The credibility and approval ratings of President Ma Ying-jeou (馬英九) have dropped to the lowest point since his first-term inauguration in 2008, with more than 45 percent of respondents in a public opinion poll released yesterday in favor of recalling Ma.
The president’s credibility rating is now at 23.6 percent and his approval rating is at 16.5 percent, both new lows, with 71.7 percent of the respondents saying they were unsatisfied with his performance, the poll conducted by Taiwan Indicator Research Survey (TIRS) showed.
Strong discontent among the public appeared to be why 45.7 percent of those who polled said they would vote to recall Ma, while 40.7 percent disapproving of a recall and 16.7 percent saying they had no opinion.
According to TIRS general manager Tai Li-an (戴立安), the numbers were similar to a poll conducted in June 2006 when former president Chen Shui-bian (陳水扁) was accused of corruption in his second term.
At the time, Tai said 47 percent of those polled supported recalling Chen, while 40.9 percent were against it.
While a motion of no confidence against the Cabinet failed to pass the legislature on Saturday, respondents’ disgruntlement appeared to remain strong, with 46.4 percent saying that Premier Sean Chen (陳冲) and his Cabinet should be replaced, compared with 34.5 percent who opposed the reshuffle.
Out of the Chinese Nationalist Party’s (KMT) supporters, 26.5 percent were in favor of Chen being replaced, the survey showed.
Regarding Cabinet officials in charge of economic affairs, 43 percent of respondents said they would give the officials three months to revitalize the economy, while 34.7 percent said the officials should be replaced immediately and 9.6 percent said there was no need to remove the officials.
The TIRS poll collected 1,007 valid samples on Monday and Tuesday, and had a margin of error of 3.1 percentage points.
SIXTEEN LOCAL: Three COVID-19 infections are linked to a cluster at a gambling house in Yilan County, 10 to a case in New Taipei City and three had unclear sources The Central Epidemic Command Center (CECC) yesterday urged people to increase vigilance and thoroughly practice preventive measures against COVID-19 as it reported 16 locally transmitted cases of the disease. Minister of Health and Welfare Chen Shih-chung (陳時中), who heads the center, said that 21 cases were confirmed in Taiwan yesterday: 16 local cases, four imported cases and one case undetermined. The locally transmitted cases are three linked to a cluster of infections at a gambling house in Yilan County, 10 associated with a previous case in New Taipei City and three with unclear sources of infection. The CECC on Tuesday reported a cluster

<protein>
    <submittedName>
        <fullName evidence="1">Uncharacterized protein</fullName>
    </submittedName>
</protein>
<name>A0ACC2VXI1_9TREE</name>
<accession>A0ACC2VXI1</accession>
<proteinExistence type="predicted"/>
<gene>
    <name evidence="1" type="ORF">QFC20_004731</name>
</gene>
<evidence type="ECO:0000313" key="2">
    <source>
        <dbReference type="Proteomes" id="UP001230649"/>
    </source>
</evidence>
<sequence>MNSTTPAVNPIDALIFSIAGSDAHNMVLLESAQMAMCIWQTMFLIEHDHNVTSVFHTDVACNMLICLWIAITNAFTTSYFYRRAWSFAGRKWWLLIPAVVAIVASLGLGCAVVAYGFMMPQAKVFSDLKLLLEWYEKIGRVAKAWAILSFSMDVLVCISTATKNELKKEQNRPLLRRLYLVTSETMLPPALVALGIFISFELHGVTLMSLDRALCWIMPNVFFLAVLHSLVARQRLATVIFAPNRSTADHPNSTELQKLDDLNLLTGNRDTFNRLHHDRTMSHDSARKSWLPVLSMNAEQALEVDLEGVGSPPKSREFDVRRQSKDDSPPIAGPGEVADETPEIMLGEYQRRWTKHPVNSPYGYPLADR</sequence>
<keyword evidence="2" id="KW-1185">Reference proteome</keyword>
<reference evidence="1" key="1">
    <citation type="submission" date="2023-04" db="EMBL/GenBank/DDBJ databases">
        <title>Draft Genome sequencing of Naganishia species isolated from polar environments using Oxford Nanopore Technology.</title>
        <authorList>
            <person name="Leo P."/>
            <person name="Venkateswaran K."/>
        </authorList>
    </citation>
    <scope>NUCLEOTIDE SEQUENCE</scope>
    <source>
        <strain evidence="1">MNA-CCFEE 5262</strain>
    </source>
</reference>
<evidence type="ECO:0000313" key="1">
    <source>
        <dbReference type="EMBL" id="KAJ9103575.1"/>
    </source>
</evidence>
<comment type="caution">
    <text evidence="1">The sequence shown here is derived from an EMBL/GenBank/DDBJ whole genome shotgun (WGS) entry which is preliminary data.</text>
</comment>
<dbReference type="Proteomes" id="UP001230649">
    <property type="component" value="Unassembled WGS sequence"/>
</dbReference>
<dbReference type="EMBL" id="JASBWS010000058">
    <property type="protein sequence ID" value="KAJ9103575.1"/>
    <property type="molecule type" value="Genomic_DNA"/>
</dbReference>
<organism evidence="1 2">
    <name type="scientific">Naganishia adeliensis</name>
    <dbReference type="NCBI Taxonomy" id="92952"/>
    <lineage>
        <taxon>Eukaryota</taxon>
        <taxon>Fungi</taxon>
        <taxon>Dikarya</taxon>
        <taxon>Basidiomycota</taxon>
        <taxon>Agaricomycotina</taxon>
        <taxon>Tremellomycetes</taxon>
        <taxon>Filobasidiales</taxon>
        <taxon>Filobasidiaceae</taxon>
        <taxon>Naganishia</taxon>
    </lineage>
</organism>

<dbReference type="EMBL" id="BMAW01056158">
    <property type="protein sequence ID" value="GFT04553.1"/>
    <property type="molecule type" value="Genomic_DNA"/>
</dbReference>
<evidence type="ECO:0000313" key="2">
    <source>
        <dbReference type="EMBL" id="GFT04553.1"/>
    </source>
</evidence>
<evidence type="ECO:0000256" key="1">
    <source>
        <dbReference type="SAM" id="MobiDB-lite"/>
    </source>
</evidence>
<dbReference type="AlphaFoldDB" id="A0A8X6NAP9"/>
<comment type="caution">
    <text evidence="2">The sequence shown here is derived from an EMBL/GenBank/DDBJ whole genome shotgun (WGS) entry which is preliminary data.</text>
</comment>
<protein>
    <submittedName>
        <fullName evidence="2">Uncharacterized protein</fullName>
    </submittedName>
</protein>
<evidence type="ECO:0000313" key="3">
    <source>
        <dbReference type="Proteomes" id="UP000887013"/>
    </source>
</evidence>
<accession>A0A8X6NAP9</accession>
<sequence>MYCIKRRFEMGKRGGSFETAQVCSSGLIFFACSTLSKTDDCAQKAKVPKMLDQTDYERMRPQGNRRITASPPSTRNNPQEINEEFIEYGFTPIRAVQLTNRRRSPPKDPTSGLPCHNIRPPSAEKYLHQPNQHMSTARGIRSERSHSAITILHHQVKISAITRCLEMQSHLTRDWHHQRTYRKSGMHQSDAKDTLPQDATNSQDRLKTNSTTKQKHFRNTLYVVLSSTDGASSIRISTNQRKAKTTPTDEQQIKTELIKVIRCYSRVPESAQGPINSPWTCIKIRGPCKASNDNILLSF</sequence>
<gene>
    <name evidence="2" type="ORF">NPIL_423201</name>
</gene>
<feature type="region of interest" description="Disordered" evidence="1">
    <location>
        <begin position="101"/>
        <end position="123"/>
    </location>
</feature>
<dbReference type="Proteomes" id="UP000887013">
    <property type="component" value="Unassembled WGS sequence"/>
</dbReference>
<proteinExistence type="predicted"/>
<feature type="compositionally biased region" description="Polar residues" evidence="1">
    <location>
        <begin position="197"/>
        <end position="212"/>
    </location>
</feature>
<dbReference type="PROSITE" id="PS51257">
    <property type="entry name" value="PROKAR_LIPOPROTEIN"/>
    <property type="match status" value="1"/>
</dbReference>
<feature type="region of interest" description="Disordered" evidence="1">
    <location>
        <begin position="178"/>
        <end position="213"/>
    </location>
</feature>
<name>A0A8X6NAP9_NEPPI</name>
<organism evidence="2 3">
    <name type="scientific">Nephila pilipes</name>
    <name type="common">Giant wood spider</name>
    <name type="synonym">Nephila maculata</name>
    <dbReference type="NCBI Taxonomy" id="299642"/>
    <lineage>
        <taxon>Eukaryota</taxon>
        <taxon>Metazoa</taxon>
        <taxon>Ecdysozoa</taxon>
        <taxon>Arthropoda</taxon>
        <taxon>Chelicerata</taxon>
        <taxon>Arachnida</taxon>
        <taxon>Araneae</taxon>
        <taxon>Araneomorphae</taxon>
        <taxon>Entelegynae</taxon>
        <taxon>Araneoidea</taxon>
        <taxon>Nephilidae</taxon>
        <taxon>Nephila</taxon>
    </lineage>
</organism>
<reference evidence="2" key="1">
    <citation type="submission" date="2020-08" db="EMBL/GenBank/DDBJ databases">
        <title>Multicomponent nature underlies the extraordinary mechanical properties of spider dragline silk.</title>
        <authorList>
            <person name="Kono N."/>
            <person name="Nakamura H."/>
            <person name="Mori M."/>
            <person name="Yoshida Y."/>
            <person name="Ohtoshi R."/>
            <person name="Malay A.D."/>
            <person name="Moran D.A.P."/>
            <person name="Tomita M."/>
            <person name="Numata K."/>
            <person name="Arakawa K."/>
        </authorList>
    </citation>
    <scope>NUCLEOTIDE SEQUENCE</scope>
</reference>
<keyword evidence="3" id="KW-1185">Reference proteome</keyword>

ENFORCING CAUTION: Certain entertainment facilities are to close nationwide to prevent people traveling there from high-risk areas in the north, the center said The Central Epidemic Command Center (CECC) yesterday raised the COVID-19 alert for Taipei and New Taipei City to level 3 in light of surging cases in the two cities. The enhanced disease prevention measures for level 3 are to be implemented until May 28, Minister of Health and Welfare Chen Shih-chung (陳時中), who heads the center, told a morning news conference at the Executive Yuan in Taipei. With 180 locally transmitted cases confirmed yesterday, Premier Su Tseng-chang (蘇貞昌) said that the government must take immediate action to protect the public, referring to measures stipulated in the Communicable Disease Control Act (傳染病防治法). Other counties
TRACING TROUBLE: An infected man who had said that all his children were abroad was found to have a daughter in Kaohsiung who tested positive, the center said The Central Epidemic Command Center (CECC) yesterday reported a new daily record of 29 local COVID-19 cases, including seven cases with unknown sources of infection. Of the 29 cases, 16 are linked to tea houses in Taipei’s Wanhua District (萬華), Minister of Health and Welfare Chen Shih-chung (陳時中), who heads the center, told a news briefing in Taipei. The 16 are tea house workers or visitors, or their contacts, the CECC said. Workers and visitors to the establishments have frequent interpersonal contact, but few protective measures against the COVID-19 pandemic are in place, Chen said, urging those who have been exposed or have
GRID PROBLEM: A Taipower spokesman said that the blackouts were not due to usage exceeding supply, nor were they because of a problem at the Singda plant There were rolling blackouts across Taiwan yesterday due to a grid malfunction at the Singda Power Plant (興達電廠) in Kaohsiung’s Yongan District (永安), while Taiwan Power Co (Taipower, 台電) said that it was working “as hard as possible to resolve the issue as soon as possible.” At 2:37pm, a malfunction at an ultra-high-voltage substation in Kaohsiung’s Lujhu District (路竹) triggered four generators at the Singda plant to go offline, cutting power output by 2.2 million kilowatts and prompting Taipower to initiate rolling blackouts nationwide as it worked on the problem. Taipower spokesman Chang Ting-shu (張廷抒) told a news conference in Taipei that